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HTTP RPC Specification

Methods <-> Type mapping

HTTP MethodMappingNotes
GET.query()Input JSON-stringified in query param.
e.g. myQuery?input=${encodeURIComponent(JSON.stringify(input))
POST.mutation()Input as POST body.
n/a.subscription()Subscriptions are not supported in HTTP transport

Batching

When batching, we combine all parallel procedure calls of the same type in one request using a data loader.

  • The called procedures' names are combined by a comma (,) in the pathname
  • Input parameters are sent as a a query parameter called input which has the shape Record<number, unknown>.
  • We also need to pass batch=1 as a query parameter.
  • If the response has different statuses we send back 207 Multi-Status (e.g. if one call errored and one succeeded)

Batching Example Request

Given a router like this exposed at /api/trpc:

server/router.ts
export const appRouter = trpc
.router<Context>()
.query('postById', {
input: String,
async resolve({ input, ctx }) {
const post = await ctx.post.findUnique({
where: { id: input },
});
return post;
},
})
.query('relatedPosts', {
input: String,
async resolve({ ctx, input }) {
const posts = await ctx.findRelatedPostsById(input)
return posts;
},
})

.. And two queries defined like this in a React component:

MyComponent.tsx
export function MyComponent() {
const post1 = trpc.useQuery(['postById', '1'])
const relatedPosts = trpc.useQuery(['relatedPosts', '1'])

return (
<pre>{
JSON.stringify(
{
post1: post1.data ?? null,
relatedPosts: relatedPosts.data ?? null,
},
null,
4,
)
}</pre>
)
}

The above would result in exactly 1 HTTP call with this data:

Location propertyValue
pathname/api/trpc/postById,relatedPosts
search?batch=1&input=%7B%220%22%3A%221%22%2C%221%22%3A%221%22%7D *

*) input in the above is the result of:

encodeURIComponent(
JSON.stringify({
0: '1', // <-- input for `postById`
1: '1', // <-- input for `relatedPosts`
})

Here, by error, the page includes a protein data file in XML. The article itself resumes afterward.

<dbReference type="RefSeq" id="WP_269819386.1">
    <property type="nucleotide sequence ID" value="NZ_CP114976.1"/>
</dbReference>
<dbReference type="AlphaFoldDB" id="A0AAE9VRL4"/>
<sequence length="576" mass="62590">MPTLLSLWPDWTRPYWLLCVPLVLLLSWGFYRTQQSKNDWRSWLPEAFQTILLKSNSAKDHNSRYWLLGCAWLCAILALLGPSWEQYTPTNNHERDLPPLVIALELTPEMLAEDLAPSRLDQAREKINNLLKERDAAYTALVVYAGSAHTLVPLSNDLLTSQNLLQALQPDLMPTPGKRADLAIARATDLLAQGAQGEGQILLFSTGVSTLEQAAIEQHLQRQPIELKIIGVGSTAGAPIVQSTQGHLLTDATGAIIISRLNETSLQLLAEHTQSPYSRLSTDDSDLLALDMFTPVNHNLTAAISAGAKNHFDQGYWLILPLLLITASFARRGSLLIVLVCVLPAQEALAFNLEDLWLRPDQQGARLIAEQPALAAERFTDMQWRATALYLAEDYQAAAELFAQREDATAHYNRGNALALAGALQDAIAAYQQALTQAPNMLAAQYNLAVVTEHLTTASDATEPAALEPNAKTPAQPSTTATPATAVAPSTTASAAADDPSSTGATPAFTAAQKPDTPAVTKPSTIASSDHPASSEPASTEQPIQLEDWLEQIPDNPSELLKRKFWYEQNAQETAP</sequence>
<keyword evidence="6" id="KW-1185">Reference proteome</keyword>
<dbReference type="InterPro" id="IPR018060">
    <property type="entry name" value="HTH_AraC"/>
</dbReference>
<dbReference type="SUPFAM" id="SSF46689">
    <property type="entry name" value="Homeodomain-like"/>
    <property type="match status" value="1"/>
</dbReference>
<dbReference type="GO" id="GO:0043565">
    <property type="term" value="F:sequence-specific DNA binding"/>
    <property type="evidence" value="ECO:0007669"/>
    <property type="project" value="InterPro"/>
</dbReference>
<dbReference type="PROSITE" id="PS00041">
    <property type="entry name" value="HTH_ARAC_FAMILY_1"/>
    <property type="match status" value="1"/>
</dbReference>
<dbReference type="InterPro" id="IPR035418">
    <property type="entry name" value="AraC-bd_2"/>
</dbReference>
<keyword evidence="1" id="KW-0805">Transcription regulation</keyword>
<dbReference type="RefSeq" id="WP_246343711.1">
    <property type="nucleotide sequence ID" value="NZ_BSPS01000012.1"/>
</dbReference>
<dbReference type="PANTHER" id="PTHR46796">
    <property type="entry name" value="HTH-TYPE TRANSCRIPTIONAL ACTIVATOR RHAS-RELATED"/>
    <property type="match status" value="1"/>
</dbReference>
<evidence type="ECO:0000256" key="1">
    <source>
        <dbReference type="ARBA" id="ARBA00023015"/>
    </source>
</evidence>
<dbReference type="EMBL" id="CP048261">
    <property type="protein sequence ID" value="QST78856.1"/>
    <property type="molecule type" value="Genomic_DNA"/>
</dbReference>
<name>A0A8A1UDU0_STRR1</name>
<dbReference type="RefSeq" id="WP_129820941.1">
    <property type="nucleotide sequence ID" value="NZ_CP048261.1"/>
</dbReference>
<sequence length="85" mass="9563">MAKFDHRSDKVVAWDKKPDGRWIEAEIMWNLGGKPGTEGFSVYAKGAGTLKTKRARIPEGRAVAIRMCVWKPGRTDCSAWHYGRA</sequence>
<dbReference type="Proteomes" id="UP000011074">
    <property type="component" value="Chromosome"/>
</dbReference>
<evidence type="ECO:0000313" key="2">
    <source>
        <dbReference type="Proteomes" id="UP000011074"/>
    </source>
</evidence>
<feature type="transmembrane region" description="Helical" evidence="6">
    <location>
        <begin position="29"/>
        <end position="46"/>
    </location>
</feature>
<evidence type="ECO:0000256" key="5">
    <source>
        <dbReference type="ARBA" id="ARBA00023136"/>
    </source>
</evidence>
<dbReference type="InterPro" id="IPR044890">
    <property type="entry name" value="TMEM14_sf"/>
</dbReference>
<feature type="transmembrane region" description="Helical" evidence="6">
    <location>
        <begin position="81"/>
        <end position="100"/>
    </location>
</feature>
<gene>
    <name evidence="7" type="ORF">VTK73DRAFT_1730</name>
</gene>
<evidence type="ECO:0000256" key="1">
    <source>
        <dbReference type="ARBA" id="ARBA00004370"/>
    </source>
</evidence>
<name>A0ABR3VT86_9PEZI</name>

)

Batching Example Response

Example output from server
[
// result for `postById`
{
"id": null,
"result": {
"type": "data",
"data": {
"id": "1",
"title": "Hello tRPC",
"body": "..."
// ...
}
}
},
// result for `relatedPosts`
{
"id": null,
"result": {
"type": "data",
"data": [
/* ... */
]
}
}
]

HTTP Response Specification

In order to have a specification that works regardless of the transport layer we try to conform to JSON-RPC 2.0 where possible.

Successful Response

Example JSON Response
{
"id": null,
"result": {
"type": "data",
"data": {
"id": "1",
"title": "Hello tRPC",
"body": "..."
}
}
}
{
id: null;
result: {
type: 'data';
data: TOutput; // output from procedure
};
}

Error Response

Example JSON Response
[
{
"id": null,
"error": {
"json": {
"message": "Something went wrong",
"code": -32600, // JSON-RPC 2.0 code
"data": { // Extra, customizable, meta data
"code": "INTERNAL_SERVER_ERROR",
"httpStatus": 500,
"stack": "...",
"path": "post.add"
}
}
}
}
]

  • When possible, we propagate HTTP status codes from the error thrown.
  • If the response has different statuses we send back 207 Multi-Status (e.g. if one call errored and one succeeded)
  • For more on errors and how customize them see Error Formatting.

Error Codes <-> HTTP Status

PARSE_ERROR: 400,
BAD_REQUEST: 400,
NOT_FOUND: 404,
INTERNAL_SERVER_ERROR: 500,
UNAUTHORIZED: 401,
FORBIDDEN: 403,
TIMEOUT: 408,
CONFLICT: 409,
CLIENT_CLOSED_REQUEST: 499,
PRECONDITION_FAILED: 412,
PAYLOAD_TOO_LARGE: 413,
METHOD_NOT_SUPPORTED: 405,

Error Codes <-> JSON-RPC 2.0 Error Codes

Available codes & JSON-RPC code
/**
* JSON-RPC 2.0 Error codes
*
* `-32000` to `-32099` are reserved for implementation-defined server-errors.
* For tRPC we're copying the last digits of HTTP 4XX errors.
*/
export const TRPC_ERROR_CODES_BY_KEY = {
/**
* Invalid JSON was received by the server.
* An error occurred on the server while parsing the JSON text.
*/
PARSE_ERROR: -32700,
/**
* The JSON sent is not a valid Request object.
*/
BAD_REQUEST: -32600, // 400
/**
* Internal JSON-RPC error.
*/
INTERNAL_SERVER_ERROR: -32603,
// Implementation specific errors
UNAUTHORIZED: -32001, // 401
FORBIDDEN: -32003, // 403
NOT_FOUND: -32004, // 404
METHOD_NOT_SUPPORTED: -32005, // 405
TIMEOUT: -32008, // 408
CONFLICT: -32009, // 409
PRECONDITION_FAILED: -32012, // 412
PAYLOAD_TOO_LARGE: -32013, // 413
CLIENT_CLOSED_REQUEST: -32099, // 499
} as const;

Dig deeper

You can read more details by drilling into the TypeScript definitions in